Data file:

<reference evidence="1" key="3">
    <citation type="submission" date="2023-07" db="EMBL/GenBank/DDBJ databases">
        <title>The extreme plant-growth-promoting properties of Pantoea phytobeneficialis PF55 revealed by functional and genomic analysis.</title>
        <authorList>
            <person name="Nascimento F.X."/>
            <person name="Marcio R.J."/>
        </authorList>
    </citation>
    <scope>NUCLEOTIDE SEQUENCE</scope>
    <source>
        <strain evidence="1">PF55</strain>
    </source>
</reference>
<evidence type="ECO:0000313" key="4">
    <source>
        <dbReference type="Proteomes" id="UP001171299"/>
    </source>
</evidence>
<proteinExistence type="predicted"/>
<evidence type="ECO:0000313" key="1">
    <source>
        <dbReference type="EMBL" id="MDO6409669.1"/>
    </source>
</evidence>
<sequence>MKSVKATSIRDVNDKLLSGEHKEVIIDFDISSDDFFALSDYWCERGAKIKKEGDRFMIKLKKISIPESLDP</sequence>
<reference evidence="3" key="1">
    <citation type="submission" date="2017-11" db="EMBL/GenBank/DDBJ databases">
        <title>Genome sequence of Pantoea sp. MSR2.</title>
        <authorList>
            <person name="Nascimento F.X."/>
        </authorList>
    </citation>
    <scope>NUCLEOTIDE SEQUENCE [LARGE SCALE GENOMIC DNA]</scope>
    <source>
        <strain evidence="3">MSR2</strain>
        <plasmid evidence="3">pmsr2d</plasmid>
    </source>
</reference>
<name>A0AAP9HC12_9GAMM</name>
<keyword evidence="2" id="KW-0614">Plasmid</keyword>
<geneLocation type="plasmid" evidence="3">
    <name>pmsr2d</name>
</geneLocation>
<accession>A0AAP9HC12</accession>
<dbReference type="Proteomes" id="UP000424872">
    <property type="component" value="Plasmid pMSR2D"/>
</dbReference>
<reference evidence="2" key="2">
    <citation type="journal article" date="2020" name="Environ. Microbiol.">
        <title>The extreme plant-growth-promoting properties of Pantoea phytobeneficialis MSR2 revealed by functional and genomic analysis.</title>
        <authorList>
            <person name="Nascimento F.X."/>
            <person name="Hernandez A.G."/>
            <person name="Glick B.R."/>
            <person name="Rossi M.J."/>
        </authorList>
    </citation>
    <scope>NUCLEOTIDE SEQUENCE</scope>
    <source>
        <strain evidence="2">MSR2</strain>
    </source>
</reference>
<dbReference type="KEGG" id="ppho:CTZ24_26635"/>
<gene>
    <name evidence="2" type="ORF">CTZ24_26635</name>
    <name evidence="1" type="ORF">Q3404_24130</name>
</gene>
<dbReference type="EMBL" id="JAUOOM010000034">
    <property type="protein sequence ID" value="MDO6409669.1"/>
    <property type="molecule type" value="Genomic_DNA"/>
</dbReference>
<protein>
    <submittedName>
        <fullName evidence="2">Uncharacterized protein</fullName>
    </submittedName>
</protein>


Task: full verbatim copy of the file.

<reference evidence="1" key="3">
    <citation type="submission" date="2023-07" db="EMBL/GenBank/DDBJ databases">
        <title>The extreme plant-growth-promoting properties of Pantoea phytobeneficialis PF55 revealed by functional and genomic analysis.</title>
        <authorList>
            <person name="Nascimento F.X."/>
            <person name="Marcio R.J."/>
        </authorList>
    </citation>
    <scope>NUCLEOTIDE SEQUENCE</scope>
    <source>
        <strain evidence="1">PF55</strain>
    </source>
</reference>
<evidence type="ECO:0000313" key="4">
    <source>
        <dbReference type="Proteomes" id="UP001171299"/>
    </source>
</evidence>
<proteinExistence type="predicted"/>
<evidence type="ECO:0000313" key="1">
    <source>
        <dbReference type="EMBL" id="MDO6409669.1"/>
    </source>
</evidence>
<sequence>MKSVKATSIRDVNDKLLSGEHKEVIIDFDISSDDFFALSDYWCERGAKIKKEGDRFMIKLKKISIPESLDP</sequence>
<reference evidence="3" key="1">
    <citation type="submission" date="2017-11" db="EMBL/GenBank/DDBJ databases">
        <title>Genome sequence of Pantoea sp. MSR2.</title>
        <authorList>
            <person name="Nascimento F.X."/>
        </authorList>
    </citation>
    <scope>NUCLEOTIDE SEQUENCE [LARGE SCALE GENOMIC DNA]</scope>
    <source>
        <strain evidence="3">MSR2</strain>
        <plasmid evidence="3">pmsr2d</plasmid>
    </source>
</reference>
<name>A0AAP9HC12_9GAMM</name>
<keyword evidence="2" id="KW-0614">Plasmid</keyword>
<geneLocation type="plasmid" evidence="3">
    <name>pmsr2d</name>
</geneLocation>
<accession>A0AAP9HC12</accession>
<dbReference type="Proteomes" id="UP000424872">
    <property type="component" value="Plasmid pMSR2D"/>
</dbReference>
<reference evidence="2" key="2">
    <citation type="journal article" date="2020" name="Environ. Microbiol.">
        <title>The extreme plant-growth-promoting properties of Pantoea phytobeneficialis MSR2 revealed by functional and genomic analysis.</title>
        <authorList>
            <person name="Nascimento F.X."/>
            <person name="Hernandez A.G."/>
            <person name="Glick B.R."/>
            <person name="Rossi M.J."/>
        </authorList>
    </citation>
    <scope>NUCLEOTIDE SEQUENCE</scope>
    <source>
        <strain evidence="2">MSR2</strain>
    </source>
</reference>
<dbReference type="KEGG" id="ppho:CTZ24_26635"/>
<gene>
    <name evidence="2" type="ORF">CTZ24_26635</name>
    <name evidence="1" type="ORF">Q3404_24130</name>
</gene>
<dbReference type="EMBL" id="JAUOOM010000034">
    <property type="protein sequence ID" value="MDO6409669.1"/>
    <property type="molecule type" value="Genomic_DNA"/>
</dbReference>
<protein>
    <submittedName>
        <fullName evidence="2">Uncharacterized protein</fullName>
    </submittedName>
</protein>